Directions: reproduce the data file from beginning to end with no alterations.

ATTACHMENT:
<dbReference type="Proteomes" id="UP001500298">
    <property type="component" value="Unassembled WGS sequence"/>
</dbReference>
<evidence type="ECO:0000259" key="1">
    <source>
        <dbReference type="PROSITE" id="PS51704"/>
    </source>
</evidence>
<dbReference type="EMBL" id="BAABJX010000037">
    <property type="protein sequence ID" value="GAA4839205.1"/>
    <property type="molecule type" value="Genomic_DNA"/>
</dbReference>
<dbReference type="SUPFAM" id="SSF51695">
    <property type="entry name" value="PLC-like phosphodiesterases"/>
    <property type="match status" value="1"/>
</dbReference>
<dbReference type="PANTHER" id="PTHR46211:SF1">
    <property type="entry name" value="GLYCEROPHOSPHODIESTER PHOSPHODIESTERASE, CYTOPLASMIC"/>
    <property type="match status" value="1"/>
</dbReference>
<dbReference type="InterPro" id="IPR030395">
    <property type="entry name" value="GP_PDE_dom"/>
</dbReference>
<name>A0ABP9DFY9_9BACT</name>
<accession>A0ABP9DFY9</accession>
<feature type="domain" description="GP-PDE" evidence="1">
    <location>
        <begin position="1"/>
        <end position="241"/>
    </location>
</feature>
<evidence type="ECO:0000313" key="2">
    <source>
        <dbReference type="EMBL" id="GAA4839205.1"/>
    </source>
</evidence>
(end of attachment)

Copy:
<dbReference type="Proteomes" id="UP001500298">
    <property type="component" value="Unassembled WGS sequence"/>
</dbReference>
<evidence type="ECO:0000259" key="1">
    <source>
        <dbReference type="PROSITE" id="PS51704"/>
    </source>
</evidence>
<dbReference type="EMBL" id="BAABJX010000037">
    <property type="protein sequence ID" value="GAA4839205.1"/>
    <property type="molecule type" value="Genomic_DNA"/>
</dbReference>
<dbReference type="SUPFAM" id="SSF51695">
    <property type="entry name" value="PLC-like phosphodiesterases"/>
    <property type="match status" value="1"/>
</dbReference>
<dbReference type="PANTHER" id="PTHR46211:SF1">
    <property type="entry name" value="GLYCEROPHOSPHODIESTER PHOSPHODIESTERASE, CYTOPLASMIC"/>
    <property type="match status" value="1"/>
</dbReference>
<dbReference type="InterPro" id="IPR030395">
    <property type="entry name" value="GP_PDE_dom"/>
</dbReference>
<name>A0ABP9DFY9_9BACT</name>
<accession>A0ABP9DFY9</accession>
<feature type="domain" description="GP-PDE" evidence="1">
    <location>
        <begin position="1"/>
        <end position="241"/>
    </location>
</feature>
<evidence type="ECO:0000313" key="2">
    <source>
        <dbReference type="EMBL" id="GAA4839205.1"/>
    </source>
</evidence>